According to the CDC, ear infections represent 10% of the cases and could result in a loss of hearing.  Diarrhea makes up about 8% of the cases.  The number of cases associated with encephalitis is very small, but the effect is great and evident in the impact on children and pregnant women.  According to the CDC, 0.1% of children infected with the measles virus get encephalitis.  Those who get encephalitis could have convulsions, lose their hearing, or mental retardation could occur.  A pregnant woman who has encephalitis could have a premature birth, a baby born underweight, or a miscarriage.  Therefore, individuals who recognized any early signs of the measles virus are encouraged to seek medical attention immediately in order to decrease the risk of having any of the complications associated with the virus. 

The Georgia Department of Public Health quoted Dr. J. Patrick O’Neal, who is the Director of Health Protection at the Georgia Department of Public Health, as saying, “Vaccination in the U.S. has been tremendous and most of us have no risk of measles infection.  And even for the small number of those who are not vaccinated or immune to measles, chance of infection is very small.”  The measles infection rate is low in the U.S. because of the country’s access to the MMR vaccine.  In fact, many states require that children be vaccinated before they enter childcare or kindergarten.  According to the CDC, children receive the first dose when they’re between 12-15 months, and the second dose comes 4 weeks after they receive the first dose.  Also, the second dose can be given when the child is between the ages of 4-6 years old.  Adults who are 19 and older receive one or two doses of the vaccine.  However, outside factors like stress, job, and lifestyle can affect a person’s body response to the virus and vaccine.  Therefore, the CDC recommends that adults consult with their physician to see if any other preventive measures should be taken.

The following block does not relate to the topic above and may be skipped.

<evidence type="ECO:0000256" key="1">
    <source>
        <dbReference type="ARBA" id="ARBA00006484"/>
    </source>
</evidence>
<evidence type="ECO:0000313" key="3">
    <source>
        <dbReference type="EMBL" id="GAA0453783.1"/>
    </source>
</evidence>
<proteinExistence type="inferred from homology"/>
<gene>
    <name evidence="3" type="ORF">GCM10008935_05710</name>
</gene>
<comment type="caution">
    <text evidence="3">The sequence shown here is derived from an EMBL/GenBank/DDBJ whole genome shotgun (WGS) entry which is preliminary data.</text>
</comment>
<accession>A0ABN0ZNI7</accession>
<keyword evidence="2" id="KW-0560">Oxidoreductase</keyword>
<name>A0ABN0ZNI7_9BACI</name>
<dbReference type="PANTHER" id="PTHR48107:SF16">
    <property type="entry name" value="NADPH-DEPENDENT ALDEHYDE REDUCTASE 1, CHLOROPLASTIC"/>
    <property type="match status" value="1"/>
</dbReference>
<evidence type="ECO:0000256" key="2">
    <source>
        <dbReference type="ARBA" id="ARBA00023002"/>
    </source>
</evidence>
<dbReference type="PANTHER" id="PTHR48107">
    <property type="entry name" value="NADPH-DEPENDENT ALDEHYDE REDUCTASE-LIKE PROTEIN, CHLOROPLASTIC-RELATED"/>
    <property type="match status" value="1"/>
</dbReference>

According to the CDC, one of the main ways in which U.S. citizens contract the disease is by going overseas to countries with a high infection rate.  For instance, India is a country with a high infection rate.  The CDC estimates that there are approximately 164,000 deaths each year and that more than half of those deaths occur in India.  The CDC recommends that adults and children get vaccinated if they are traveling overseas.  The recommended dosage for adults is one or two, but they should consult with their physician to see if any other dosage is required.  Infants who are between 6-11 months old need at least one dose of the MMR vaccine.  Children who are between one year old or older need two doses of the vaccine.  The CDC states that the 2nd dose should be given 28 days after the 1st dose.  It must be noted that the Georgia Department of Public Health had not yet released information about how the individual contracted the disease.  An important fact the CDC mentions about measles is that it is a human disease and has not been found in animals.  So humans can only contract the disease by-way of other humans.